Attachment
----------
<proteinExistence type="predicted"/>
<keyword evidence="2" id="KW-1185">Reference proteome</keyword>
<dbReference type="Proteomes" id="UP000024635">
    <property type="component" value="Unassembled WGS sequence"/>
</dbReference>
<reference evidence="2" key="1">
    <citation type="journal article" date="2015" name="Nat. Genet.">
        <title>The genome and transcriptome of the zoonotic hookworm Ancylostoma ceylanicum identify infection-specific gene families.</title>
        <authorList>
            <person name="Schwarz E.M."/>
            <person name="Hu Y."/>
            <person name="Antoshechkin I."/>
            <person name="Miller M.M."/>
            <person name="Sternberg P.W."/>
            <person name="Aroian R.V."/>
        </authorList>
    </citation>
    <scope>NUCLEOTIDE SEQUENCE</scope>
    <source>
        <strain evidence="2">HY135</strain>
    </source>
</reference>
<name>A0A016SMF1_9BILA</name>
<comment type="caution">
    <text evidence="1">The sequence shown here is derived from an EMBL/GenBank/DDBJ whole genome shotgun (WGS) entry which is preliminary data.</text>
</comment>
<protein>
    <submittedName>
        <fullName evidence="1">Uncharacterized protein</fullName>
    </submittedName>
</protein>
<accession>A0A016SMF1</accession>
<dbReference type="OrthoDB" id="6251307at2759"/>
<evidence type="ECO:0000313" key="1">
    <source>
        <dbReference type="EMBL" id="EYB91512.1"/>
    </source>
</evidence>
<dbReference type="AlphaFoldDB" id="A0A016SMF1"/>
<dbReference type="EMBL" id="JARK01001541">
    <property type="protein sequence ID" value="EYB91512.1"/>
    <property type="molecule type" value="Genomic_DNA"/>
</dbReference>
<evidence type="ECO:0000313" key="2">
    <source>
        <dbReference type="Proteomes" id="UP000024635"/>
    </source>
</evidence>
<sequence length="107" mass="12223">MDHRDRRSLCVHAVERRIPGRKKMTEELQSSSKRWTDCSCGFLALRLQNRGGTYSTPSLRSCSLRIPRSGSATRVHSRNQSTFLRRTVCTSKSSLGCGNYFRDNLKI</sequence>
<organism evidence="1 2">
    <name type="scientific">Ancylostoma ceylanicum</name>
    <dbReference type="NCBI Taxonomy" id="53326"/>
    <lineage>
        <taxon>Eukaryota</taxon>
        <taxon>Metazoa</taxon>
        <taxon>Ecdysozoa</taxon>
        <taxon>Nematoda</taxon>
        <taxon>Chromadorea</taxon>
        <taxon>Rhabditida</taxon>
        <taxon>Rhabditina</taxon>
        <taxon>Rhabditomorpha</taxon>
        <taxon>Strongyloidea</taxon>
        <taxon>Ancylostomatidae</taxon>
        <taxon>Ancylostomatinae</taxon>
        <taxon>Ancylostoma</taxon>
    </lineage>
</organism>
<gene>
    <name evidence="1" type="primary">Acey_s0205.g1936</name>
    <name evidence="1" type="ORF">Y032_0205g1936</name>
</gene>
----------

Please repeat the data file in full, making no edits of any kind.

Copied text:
<proteinExistence type="predicted"/>
<keyword evidence="2" id="KW-1185">Reference proteome</keyword>
<dbReference type="Proteomes" id="UP000024635">
    <property type="component" value="Unassembled WGS sequence"/>
</dbReference>
<reference evidence="2" key="1">
    <citation type="journal article" date="2015" name="Nat. Genet.">
        <title>The genome and transcriptome of the zoonotic hookworm Ancylostoma ceylanicum identify infection-specific gene families.</title>
        <authorList>
            <person name="Schwarz E.M."/>
            <person name="Hu Y."/>
            <person name="Antoshechkin I."/>
            <person name="Miller M.M."/>
            <person name="Sternberg P.W."/>
            <person name="Aroian R.V."/>
        </authorList>
    </citation>
    <scope>NUCLEOTIDE SEQUENCE</scope>
    <source>
        <strain evidence="2">HY135</strain>
    </source>
</reference>
<name>A0A016SMF1_9BILA</name>
<comment type="caution">
    <text evidence="1">The sequence shown here is derived from an EMBL/GenBank/DDBJ whole genome shotgun (WGS) entry which is preliminary data.</text>
</comment>
<protein>
    <submittedName>
        <fullName evidence="1">Uncharacterized protein</fullName>
    </submittedName>
</protein>
<accession>A0A016SMF1</accession>
<dbReference type="OrthoDB" id="6251307at2759"/>
<evidence type="ECO:0000313" key="1">
    <source>
        <dbReference type="EMBL" id="EYB91512.1"/>
    </source>
</evidence>
<dbReference type="AlphaFoldDB" id="A0A016SMF1"/>
<dbReference type="EMBL" id="JARK01001541">
    <property type="protein sequence ID" value="EYB91512.1"/>
    <property type="molecule type" value="Genomic_DNA"/>
</dbReference>
<evidence type="ECO:0000313" key="2">
    <source>
        <dbReference type="Proteomes" id="UP000024635"/>
    </source>
</evidence>
<sequence length="107" mass="12223">MDHRDRRSLCVHAVERRIPGRKKMTEELQSSSKRWTDCSCGFLALRLQNRGGTYSTPSLRSCSLRIPRSGSATRVHSRNQSTFLRRTVCTSKSSLGCGNYFRDNLKI</sequence>
<organism evidence="1 2">
    <name type="scientific">Ancylostoma ceylanicum</name>
    <dbReference type="NCBI Taxonomy" id="53326"/>
    <lineage>
        <taxon>Eukaryota</taxon>
        <taxon>Metazoa</taxon>
        <taxon>Ecdysozoa</taxon>
        <taxon>Nematoda</taxon>
        <taxon>Chromadorea</taxon>
        <taxon>Rhabditida</taxon>
        <taxon>Rhabditina</taxon>
        <taxon>Rhabditomorpha</taxon>
        <taxon>Strongyloidea</taxon>
        <taxon>Ancylostomatidae</taxon>
        <taxon>Ancylostomatinae</taxon>
        <taxon>Ancylostoma</taxon>
    </lineage>
</organism>
<gene>
    <name evidence="1" type="primary">Acey_s0205.g1936</name>
    <name evidence="1" type="ORF">Y032_0205g1936</name>
</gene>